Over the course of the past decade, Brown Midrib, or BMR forages have become widely familiar as the elite of summer annual forages. The “cream of the crop,” these corn hybrids, sorghums, and pearl millets are distinguished by a genetic makeup that reduces their lignin content and can be visually evident as a light to dark brown tint in the stalk and leaf midrib. The BMR characteristic is actually caused by a natural genetic mutation that was discovered in the 1920s, which has the effect of increasing whole-plant fiber digestibility (usually expressed as NDFd and TTNDFD).
BMRs do have some drawbacks, but these have been managed with better genetics and handling in the field. For one, the lower lignin content can mean reduced standability, since lignin is what gives structure to the plant to support its weight, and becomes more critical once the plant gets tall and top-heavy with heading. This has been addressed by breeding for a dwarf structure, resulting in a shorter plant with greater amounts of leaf material in proportion to stalk tissue. Shorter, leafier plants can rival traditional sorghums in yield and get the bonus of greater fiber digestibility from a higher leaf-to-stem ratio. A dwarf BMR combines the advantages of lower lignin with a greater leaf to stem ratio.
Lowering nitrogen applications and seeding rates can also help alleviate standability issues.
Yield drag is another concern that sometimes afflicts BMR products. Our trials generally show slightly higher yields for non-BMR forage sorghums and sorghum-sudans, as well as superior and rapid regrowth. But looking closer at the nutritional data makes us question the edge these standard products truly provide. NDFd and TTNDFD are often several points higher for the BMR products, and each percentage point increase in NDFd is linked to an average 0.55 lb increase in milk production per cow/day. It’s also linked to a 0.37 lb increase in feed intake/cow/day, which is critical. What’s the point of a higher yield if it’s less digestible and leads to less feed intake? As Progressive Dairyman puts it, “the true measure of your hybrid is not apparent in the field, but rather when the work is done in the milking parlor.”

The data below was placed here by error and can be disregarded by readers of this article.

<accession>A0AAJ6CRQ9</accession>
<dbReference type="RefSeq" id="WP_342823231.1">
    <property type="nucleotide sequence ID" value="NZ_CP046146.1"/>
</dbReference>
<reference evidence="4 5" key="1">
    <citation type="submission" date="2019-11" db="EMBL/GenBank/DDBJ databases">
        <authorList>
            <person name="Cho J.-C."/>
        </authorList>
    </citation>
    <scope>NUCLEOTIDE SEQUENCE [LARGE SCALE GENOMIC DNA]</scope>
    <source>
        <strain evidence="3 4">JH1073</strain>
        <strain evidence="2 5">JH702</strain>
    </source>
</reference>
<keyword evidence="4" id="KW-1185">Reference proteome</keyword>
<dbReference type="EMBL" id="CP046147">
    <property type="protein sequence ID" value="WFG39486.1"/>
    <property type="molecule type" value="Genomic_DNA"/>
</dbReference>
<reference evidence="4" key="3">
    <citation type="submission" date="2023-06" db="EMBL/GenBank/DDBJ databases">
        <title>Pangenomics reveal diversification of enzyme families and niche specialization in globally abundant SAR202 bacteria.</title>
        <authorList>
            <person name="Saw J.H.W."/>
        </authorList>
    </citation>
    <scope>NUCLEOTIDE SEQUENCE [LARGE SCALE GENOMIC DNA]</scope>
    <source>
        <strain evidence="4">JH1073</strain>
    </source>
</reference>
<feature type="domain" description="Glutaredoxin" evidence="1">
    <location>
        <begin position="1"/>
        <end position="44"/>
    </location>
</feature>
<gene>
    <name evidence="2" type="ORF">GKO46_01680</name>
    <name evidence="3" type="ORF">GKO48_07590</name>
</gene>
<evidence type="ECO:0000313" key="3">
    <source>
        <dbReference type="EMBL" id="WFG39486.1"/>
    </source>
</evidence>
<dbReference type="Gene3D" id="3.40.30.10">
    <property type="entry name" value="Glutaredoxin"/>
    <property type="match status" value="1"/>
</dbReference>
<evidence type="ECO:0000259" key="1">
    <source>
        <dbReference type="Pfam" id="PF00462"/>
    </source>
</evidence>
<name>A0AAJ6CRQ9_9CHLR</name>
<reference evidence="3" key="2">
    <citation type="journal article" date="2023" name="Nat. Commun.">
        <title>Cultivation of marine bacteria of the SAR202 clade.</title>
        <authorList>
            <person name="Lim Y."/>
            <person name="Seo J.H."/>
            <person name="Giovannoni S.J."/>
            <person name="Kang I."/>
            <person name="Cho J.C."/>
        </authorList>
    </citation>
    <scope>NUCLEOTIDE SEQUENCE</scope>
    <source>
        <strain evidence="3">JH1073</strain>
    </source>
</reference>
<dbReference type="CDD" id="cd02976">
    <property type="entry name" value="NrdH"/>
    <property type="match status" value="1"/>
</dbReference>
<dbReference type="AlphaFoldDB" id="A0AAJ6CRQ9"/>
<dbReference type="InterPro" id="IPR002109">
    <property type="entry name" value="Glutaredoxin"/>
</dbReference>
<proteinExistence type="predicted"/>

The following King’s AgriSeeds data taken from Mt. Joy, PA shows AF 8301, a non-BMR forage sorghum, coming in first for yield against a BMR lineup cut at soft dough stage, but at least 3 percentage points behind all the others for NDFd 30 hr. The differences do not appear stark, but each point lower in digestibility makes a difference in milk production. (Click to see it full size)
Corn silage has been the traditional standard for combining yield and quality in a forage, but BMR sorghums are now a contender – especially in droughty soils or dry conditions – as these products are more efficient than corn in both water and N use. In ideal soil and weather conditions, corn still wins for energy content (mostly from grain) and yield, and is still considered preferable for lactating dairy cows.
BMR sorghum products and millets can also fit nicely into a rotation where corn would struggle. Since they need to be planted later, in warmer soil temperature, the timeline for harvesting a double crop small grain is more generous. The bonus is that the sorghums handle hotter, drier conditions that might knock corn yield back.
With their lower lignin content, BMR products also generally have improved palatability, so cows eat more of the stem and leave less leaf litter on the ground. It is important to keep in mind, though, that a BMR product is not a guarantee of better quality. The nutritional advantage still varies by variety, and is of course heavily dependent on proper management.
BMR products have seen many breeding and management advances that make improve standability and harvest to allow this high quality product to work hard as a feed.
BMR sorghums are now part of the King’s AgriSeeds Feeding Pack Program, which rewards you with per-bag discounts when you diversify your order. The Feeding Pack Program promotes on-farm diversity to improve risk management for both the field and the feed inventory.